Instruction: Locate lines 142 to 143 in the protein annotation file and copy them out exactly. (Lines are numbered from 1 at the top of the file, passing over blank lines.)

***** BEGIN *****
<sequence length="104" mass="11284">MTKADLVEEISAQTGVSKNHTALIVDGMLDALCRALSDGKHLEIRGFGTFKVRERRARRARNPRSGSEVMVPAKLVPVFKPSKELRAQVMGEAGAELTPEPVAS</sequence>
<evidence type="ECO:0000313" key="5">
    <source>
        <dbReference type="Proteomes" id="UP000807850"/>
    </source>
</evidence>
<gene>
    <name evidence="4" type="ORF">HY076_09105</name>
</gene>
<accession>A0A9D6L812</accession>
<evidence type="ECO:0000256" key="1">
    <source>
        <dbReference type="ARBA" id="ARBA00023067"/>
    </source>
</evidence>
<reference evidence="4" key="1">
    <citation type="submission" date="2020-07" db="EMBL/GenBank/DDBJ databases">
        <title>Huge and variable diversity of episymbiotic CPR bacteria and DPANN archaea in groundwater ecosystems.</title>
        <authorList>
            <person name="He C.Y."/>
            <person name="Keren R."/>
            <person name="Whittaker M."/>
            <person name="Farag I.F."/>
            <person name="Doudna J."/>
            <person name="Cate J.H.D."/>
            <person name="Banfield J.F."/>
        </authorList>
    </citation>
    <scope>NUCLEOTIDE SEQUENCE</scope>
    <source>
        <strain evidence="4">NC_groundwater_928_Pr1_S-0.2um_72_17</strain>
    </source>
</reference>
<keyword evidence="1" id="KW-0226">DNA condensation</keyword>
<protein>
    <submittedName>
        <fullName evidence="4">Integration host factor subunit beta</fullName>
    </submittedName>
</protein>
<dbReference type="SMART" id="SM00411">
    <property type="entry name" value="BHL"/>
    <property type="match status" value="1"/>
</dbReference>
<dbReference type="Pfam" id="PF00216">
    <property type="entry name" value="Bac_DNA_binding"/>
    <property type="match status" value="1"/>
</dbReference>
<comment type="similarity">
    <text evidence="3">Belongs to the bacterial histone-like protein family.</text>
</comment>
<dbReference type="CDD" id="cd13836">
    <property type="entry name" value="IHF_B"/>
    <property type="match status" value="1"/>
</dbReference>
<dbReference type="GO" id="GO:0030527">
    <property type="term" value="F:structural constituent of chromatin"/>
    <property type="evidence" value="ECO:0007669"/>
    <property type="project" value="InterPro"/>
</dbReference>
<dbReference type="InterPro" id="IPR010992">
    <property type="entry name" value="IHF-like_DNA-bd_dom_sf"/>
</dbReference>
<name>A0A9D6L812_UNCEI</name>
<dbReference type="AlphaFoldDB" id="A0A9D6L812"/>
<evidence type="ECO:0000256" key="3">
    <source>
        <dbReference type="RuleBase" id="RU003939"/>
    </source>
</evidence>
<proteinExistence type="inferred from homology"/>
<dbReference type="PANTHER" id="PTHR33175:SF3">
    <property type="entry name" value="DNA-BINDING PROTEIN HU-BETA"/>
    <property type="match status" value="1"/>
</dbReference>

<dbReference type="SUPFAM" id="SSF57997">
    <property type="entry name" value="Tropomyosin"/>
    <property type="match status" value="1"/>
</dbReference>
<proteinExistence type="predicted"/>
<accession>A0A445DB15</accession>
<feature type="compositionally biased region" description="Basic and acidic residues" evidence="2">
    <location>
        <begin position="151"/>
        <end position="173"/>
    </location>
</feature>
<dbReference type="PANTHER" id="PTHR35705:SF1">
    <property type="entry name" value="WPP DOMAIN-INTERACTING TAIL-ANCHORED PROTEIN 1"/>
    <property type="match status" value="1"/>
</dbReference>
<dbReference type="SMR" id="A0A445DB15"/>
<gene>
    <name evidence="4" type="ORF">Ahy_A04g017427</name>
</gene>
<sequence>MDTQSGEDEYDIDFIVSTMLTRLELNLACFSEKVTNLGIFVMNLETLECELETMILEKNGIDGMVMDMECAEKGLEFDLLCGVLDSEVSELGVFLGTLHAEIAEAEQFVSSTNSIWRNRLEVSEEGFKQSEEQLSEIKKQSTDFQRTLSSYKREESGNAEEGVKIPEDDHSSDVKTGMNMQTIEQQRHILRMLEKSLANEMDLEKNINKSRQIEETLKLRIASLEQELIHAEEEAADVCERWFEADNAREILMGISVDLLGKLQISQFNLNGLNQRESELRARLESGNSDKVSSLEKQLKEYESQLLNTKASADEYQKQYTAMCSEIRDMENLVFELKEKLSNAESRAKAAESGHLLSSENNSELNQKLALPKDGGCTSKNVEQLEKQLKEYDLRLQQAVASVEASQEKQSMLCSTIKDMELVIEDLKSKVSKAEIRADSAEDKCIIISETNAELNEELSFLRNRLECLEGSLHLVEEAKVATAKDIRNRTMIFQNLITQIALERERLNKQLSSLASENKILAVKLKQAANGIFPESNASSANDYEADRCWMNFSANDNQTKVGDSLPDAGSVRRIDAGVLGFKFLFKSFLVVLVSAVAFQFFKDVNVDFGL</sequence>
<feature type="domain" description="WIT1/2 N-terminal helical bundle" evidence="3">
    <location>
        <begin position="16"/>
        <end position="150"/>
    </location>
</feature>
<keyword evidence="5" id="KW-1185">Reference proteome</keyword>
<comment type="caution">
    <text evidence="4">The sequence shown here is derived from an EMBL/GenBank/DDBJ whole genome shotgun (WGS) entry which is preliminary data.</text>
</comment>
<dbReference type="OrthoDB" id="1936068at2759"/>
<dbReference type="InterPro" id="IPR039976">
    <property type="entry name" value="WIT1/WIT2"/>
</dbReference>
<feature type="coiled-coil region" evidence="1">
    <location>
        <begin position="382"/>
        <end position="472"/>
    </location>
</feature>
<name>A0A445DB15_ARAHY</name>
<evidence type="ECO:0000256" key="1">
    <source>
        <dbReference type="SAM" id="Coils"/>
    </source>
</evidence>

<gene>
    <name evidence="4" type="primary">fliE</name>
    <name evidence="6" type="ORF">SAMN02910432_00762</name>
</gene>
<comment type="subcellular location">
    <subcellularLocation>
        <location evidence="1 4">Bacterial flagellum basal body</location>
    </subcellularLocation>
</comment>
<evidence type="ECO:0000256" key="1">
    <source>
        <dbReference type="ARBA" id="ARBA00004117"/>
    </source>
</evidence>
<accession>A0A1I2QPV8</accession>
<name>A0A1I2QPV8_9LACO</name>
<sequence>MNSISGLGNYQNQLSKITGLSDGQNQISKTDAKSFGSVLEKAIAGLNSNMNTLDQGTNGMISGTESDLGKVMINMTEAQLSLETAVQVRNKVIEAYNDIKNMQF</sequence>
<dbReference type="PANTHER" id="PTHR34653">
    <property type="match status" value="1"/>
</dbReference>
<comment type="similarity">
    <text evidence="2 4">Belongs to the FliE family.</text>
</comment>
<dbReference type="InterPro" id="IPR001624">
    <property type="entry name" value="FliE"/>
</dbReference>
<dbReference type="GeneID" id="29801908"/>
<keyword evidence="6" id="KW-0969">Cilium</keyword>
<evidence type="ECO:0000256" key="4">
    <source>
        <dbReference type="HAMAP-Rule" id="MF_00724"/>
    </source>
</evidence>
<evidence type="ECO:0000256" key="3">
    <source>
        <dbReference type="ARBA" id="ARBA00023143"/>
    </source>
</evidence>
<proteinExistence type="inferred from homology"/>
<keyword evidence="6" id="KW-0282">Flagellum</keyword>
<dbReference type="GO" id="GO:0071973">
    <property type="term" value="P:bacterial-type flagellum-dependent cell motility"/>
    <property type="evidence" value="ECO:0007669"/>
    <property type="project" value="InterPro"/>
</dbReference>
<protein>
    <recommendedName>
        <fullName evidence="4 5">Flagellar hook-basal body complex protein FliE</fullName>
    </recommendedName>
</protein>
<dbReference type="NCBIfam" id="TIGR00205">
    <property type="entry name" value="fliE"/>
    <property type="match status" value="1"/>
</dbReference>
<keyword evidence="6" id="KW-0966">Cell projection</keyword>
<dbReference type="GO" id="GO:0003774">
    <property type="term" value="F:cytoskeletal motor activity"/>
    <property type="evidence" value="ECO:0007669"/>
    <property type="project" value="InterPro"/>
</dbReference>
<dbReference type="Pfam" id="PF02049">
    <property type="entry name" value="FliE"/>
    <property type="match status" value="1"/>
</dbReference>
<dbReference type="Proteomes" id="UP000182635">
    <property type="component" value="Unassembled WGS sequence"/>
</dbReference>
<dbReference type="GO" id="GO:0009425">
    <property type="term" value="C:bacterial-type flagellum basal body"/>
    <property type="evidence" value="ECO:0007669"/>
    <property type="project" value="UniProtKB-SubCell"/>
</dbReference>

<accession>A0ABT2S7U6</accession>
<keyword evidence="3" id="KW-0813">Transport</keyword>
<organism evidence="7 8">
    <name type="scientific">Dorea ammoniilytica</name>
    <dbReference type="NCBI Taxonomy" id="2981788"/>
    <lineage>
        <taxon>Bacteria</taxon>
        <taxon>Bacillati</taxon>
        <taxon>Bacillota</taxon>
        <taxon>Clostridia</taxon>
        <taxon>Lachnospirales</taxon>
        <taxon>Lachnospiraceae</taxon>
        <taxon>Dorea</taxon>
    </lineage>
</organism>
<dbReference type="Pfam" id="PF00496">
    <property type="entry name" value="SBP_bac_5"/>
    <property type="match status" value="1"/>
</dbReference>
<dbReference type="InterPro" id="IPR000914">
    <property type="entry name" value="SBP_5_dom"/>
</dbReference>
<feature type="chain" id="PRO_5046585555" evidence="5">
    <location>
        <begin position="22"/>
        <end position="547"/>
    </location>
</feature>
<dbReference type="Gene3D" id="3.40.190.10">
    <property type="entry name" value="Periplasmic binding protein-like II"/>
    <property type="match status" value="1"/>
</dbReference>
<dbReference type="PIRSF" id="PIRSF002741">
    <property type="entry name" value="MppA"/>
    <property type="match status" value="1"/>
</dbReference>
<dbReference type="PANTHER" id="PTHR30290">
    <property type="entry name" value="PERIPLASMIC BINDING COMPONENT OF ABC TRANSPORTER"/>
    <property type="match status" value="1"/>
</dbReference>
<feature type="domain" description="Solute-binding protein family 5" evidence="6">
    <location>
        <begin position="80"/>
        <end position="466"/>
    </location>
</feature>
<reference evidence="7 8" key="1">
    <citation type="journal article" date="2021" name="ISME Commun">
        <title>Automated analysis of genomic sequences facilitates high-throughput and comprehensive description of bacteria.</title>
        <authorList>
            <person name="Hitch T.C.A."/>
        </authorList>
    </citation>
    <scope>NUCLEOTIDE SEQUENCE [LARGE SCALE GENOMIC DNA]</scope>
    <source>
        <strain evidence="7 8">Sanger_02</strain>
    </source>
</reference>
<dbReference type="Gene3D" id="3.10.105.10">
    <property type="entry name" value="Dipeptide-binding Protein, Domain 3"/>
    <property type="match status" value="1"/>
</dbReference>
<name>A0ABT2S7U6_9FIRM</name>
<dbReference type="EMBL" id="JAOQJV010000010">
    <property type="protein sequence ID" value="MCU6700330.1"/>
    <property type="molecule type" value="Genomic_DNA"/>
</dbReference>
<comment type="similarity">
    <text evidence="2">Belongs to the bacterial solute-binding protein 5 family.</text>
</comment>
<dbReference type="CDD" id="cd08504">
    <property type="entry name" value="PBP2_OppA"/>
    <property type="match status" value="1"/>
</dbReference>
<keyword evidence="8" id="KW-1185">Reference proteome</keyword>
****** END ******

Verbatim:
<comment type="similarity">
    <text evidence="2 4">Belongs to the FliE family.</text>